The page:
The Nigerian capital market has seen a resurgence of capital raising efforts by most companies quoted on the floor of the Nigerian Stock Exchange. Typically, companies raise money from the capital market via initial public offering, public offering or rights issues. If you are a shareholder of a bank, you may have been inundated by calls by your account officer or broker requesting that you invest in their rights issue. In this article, we will be looking at Right Issues as it affects shareholders of a company.
What is a rights issue?
A rights issue is an offer of new shares from a company to existing shareholders of the company on or before a prescribed date in proportion to their existing shareholdings. For example, a company may be offering a 1 for 3 rights issue meaning that if you own 100 shares in that company, you have the right to purchase additional 33 units.
How is it priced?
Rights Issues are typically priced at a discount to the market price of the stock as an incentive to the shareholder to buy the stock. You can see a stock trading at N10 per share selling a rights issue at N9.50 per share. Some companies also introduce their rights issues at a price equal to or higher than the market price. In this case they often believe the stock is undervalued and will hope that the share price rises above the right issue price during the period of the sale.
Why should I buy a rights issue?
Because a rights issue represents an internal sale of shares to existing shareholders, taking up your rights ensures that you are not diluted by other shareholders. Also, in the event that a rights issue price is at discount to the market price, it gives you an opportunity to buy your company’s shares at a cheaper price to what it is trading for on the floor of the stock market.
What if I don’t take up my rights?
When you don’t take up your rights, you forfeit it and someone else is likely to buy it. However, in the event that you wish to buy back the shares you can only buy it on the floor of the stock market and hope that the market price is cheaper than the rights issue price otherwise you will be buying the shares at a premium.
What if the rights issue price is higher than market price?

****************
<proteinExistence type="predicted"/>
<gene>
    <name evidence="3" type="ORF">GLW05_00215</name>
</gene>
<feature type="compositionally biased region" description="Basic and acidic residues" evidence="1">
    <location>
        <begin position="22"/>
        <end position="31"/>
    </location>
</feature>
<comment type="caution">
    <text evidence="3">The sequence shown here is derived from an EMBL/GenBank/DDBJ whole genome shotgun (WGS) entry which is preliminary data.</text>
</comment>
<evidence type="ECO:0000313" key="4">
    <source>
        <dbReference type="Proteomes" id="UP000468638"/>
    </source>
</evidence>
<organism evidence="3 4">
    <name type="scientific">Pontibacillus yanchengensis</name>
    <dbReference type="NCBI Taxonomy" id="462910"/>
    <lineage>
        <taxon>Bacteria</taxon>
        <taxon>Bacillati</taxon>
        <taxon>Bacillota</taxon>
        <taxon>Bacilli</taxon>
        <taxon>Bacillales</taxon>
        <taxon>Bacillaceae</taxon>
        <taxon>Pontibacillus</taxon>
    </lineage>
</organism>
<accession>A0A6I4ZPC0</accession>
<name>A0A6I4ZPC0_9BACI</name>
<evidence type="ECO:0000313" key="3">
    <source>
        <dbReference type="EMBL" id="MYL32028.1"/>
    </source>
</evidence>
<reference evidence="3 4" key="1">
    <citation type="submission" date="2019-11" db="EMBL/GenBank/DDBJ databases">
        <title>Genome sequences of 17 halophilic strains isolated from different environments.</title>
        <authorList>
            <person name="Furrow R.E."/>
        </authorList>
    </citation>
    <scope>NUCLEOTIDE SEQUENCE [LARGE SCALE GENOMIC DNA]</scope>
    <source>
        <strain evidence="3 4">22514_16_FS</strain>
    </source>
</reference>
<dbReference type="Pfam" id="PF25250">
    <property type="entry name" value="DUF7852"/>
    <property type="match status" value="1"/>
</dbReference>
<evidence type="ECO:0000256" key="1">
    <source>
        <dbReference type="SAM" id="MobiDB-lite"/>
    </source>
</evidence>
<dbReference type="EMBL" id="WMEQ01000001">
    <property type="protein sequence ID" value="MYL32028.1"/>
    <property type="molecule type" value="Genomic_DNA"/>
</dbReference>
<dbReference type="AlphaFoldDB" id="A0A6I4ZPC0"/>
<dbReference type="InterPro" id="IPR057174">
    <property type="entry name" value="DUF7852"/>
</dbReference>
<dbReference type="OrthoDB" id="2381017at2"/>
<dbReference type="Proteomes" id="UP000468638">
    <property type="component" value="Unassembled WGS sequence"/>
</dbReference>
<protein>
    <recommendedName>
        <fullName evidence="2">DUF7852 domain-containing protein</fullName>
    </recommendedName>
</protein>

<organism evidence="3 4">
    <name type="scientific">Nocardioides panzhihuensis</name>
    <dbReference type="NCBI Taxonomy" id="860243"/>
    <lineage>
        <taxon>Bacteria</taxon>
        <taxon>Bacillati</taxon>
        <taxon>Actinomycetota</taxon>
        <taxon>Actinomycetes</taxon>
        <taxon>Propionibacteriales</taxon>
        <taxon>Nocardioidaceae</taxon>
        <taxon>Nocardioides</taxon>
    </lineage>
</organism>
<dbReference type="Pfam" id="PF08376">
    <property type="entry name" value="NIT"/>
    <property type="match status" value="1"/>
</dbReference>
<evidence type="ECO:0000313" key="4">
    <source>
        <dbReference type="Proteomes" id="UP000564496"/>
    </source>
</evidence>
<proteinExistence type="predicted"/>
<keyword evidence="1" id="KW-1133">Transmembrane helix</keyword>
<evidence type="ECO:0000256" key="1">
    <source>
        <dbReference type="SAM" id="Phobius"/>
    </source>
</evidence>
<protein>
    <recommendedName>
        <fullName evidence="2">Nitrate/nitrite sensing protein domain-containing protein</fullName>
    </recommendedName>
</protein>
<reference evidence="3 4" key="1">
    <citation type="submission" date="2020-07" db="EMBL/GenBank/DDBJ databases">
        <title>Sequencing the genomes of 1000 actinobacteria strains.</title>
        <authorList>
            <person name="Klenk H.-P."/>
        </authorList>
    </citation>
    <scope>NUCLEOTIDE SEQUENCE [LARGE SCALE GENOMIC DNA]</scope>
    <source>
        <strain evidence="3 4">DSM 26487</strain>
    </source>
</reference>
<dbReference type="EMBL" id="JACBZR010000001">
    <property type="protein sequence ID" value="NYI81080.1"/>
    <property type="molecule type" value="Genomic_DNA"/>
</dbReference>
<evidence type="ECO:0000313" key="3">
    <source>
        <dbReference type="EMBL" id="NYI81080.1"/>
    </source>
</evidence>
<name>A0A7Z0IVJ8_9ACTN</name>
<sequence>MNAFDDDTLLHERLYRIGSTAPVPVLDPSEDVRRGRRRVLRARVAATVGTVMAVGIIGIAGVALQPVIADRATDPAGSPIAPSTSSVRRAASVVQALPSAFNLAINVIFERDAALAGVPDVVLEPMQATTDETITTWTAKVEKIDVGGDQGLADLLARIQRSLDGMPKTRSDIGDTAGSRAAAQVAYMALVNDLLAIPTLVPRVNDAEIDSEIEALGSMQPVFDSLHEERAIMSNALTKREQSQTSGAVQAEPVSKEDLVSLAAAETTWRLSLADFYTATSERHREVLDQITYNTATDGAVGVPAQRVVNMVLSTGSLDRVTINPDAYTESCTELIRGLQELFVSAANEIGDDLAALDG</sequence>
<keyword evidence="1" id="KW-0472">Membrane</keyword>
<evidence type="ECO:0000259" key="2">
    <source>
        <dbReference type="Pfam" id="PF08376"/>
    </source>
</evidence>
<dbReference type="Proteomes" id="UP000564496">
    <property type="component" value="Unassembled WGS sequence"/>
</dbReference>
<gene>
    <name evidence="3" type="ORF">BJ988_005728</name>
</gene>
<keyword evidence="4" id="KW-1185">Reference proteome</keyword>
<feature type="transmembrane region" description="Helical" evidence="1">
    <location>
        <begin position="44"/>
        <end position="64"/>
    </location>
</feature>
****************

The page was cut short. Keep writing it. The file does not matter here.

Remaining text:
This is very possible when the market believes that the rights issue price is not right. There could also be several other reasons for this as the markets can act irrationally depending on market conditions at the time. A rights issue price higher than the market price, makes a rights issue highly unattractive and a disincentive for most retail investors to buy. Rather than take up your rights at a higher price, an investor could easily just buy the stock in the open market at a cheaper price. In the past, companies are placed on a technical suspension and their share price frozen during a rights issue. This artificially kept rights issue price at a discount to market price and was viewed to not be in line with good practice by regulators. If you are therefore offered a rights issue, it is important that you compare the rights issue price with the current market price of the stock.
Does it cost me to buy rights issue?
Buying a rights issue excludes you from paying brokerage fees and commissions which can cost as much as 2.3% per trade. Rights issues are designed to cost little or nothing to shareholders and is an added incentive to consider when you decide between taking up your rights and buying at market price.
What do they use the money for?
Companies who sell rights issue typically state what they will use the money for in their offer prospectus. They can use it to finance working capital, pay back expensive debt, increase capital expenditure, finance new projects, invest in research and development, shore up capital requirements etc. Equity is an expensive for of capital so it is important to find out why your company requires additional capital as that may also be a sign of an ailing company. A company that consistently seeks equity capital without a commensurate increase in revenue, profits or returns on equity may suggest one that is wasteful.
Will the shares be allotted to me on time?
In the past, after you subscribe for a rights issue, you will have to wait for months to be allotted your shares and sent your share certificates. This was particularly annoying for investors who were hoping to take advantage by selling the shares at a higher market price to the rights issue price. Recently, companies offer an option for the shares to be credited to your CSCS accounts instead of waiting endlessly for share certificates.
From the above, you observe that the major factors to consider before buying a rights issue are the rights issue price compared to the market price of the stock, what the company is using the rights issue for, the potential for the share price to rise above the rights issue price and risk of not being diluted. If the rights issue fails to meet your minimum requirement then you can consider other options.